Health care professionals may make assumptions about the risk of drug abuse based on a patient's social group. If the patient belongs to a social group in which there is a high incidence of drug abuse, or if the patient has a history of drug abuse, it may be incorrectly assumed that the patient is at risk for abusing drugs prescribed for therapeutic purposes.
Substance abuse may be difficult to identify if the disease is progressing and causing the patient to have physical and mental changes. Treatment for disease may also cause these changes; radiation therapy to stop brain metastases, for example, can cause the patient to become withdrawn and experience mental changes.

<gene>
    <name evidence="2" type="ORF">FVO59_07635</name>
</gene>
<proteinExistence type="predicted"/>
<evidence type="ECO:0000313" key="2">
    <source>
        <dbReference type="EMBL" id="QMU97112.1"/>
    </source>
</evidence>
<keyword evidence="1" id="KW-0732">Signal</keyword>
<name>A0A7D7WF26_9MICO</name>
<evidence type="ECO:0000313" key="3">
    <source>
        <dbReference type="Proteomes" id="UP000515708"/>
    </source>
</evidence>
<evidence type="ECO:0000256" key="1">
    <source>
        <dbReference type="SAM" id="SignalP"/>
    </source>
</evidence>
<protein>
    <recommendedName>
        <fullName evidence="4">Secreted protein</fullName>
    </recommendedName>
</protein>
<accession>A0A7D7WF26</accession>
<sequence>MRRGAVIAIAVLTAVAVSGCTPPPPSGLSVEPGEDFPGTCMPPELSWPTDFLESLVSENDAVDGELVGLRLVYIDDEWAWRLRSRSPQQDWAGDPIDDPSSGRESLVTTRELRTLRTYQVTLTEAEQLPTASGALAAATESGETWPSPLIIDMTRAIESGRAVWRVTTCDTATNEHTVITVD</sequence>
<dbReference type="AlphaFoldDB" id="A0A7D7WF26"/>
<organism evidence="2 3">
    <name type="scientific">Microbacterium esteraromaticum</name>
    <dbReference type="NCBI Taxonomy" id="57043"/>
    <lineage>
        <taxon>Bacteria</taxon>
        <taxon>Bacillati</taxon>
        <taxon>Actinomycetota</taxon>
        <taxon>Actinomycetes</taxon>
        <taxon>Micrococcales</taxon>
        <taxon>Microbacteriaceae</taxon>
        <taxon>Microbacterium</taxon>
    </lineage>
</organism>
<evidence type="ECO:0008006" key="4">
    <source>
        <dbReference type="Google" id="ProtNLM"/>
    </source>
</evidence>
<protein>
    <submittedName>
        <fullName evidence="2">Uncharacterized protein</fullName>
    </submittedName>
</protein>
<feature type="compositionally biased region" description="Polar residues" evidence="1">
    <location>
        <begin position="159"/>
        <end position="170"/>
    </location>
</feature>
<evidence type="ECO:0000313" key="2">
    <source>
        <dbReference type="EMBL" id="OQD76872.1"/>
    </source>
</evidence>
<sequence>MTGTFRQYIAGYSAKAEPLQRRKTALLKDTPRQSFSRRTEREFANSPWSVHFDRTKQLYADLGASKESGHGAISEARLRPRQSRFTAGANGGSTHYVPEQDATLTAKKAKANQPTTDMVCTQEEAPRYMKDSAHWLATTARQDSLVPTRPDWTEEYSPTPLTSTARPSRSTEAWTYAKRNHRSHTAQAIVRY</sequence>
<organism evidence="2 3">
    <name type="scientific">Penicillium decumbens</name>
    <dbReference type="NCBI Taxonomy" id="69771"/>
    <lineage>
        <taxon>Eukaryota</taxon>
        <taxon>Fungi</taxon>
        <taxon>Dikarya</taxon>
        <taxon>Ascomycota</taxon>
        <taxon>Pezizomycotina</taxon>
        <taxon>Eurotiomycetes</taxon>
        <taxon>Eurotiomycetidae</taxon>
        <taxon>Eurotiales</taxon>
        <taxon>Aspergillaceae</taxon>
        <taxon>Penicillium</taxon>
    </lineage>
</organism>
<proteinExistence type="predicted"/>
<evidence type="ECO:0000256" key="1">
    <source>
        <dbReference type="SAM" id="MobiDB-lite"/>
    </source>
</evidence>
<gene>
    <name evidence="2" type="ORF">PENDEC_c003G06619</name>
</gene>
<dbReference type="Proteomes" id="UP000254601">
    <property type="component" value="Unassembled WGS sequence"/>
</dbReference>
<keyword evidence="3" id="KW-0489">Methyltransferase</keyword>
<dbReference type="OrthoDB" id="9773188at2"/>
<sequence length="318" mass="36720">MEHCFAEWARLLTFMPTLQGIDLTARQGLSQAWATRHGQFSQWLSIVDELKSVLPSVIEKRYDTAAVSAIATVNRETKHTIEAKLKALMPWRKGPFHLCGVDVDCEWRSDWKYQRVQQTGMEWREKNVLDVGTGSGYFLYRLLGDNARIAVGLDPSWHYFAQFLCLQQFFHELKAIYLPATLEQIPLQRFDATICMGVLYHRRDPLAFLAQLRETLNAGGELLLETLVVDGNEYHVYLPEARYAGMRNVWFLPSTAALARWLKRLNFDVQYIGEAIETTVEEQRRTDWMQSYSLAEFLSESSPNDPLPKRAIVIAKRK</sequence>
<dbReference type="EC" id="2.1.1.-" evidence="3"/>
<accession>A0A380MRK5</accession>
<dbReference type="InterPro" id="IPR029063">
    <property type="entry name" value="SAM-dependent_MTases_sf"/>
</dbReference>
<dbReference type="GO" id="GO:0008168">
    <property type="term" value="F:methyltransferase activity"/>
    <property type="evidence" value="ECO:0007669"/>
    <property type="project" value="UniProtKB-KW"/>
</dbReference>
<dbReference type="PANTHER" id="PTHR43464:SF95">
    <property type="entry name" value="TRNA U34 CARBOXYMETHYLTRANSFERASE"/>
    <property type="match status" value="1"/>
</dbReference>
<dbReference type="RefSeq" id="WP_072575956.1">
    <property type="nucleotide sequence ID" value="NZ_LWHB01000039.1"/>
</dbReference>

To determine the cause of drug-related behaviors in patients who have advanced medical disease, the patients may be asked if the drug in question has been used at other times in the patient's life, whether drug use interfered with the patient's ability to complete treatment for the disease, and whether drug use prevented the patient from establishing a relationship with the health care team or family members.
The behavioral characteristics that are present in substance abusers, such as loss of control over drug use, compulsive drug use, and continued drug use despite harm, should be monitored in patients who are using drugs for medical conditions. Should a patient develop these behaviors, the health care provider should re-evaluate the patient's drug regimen.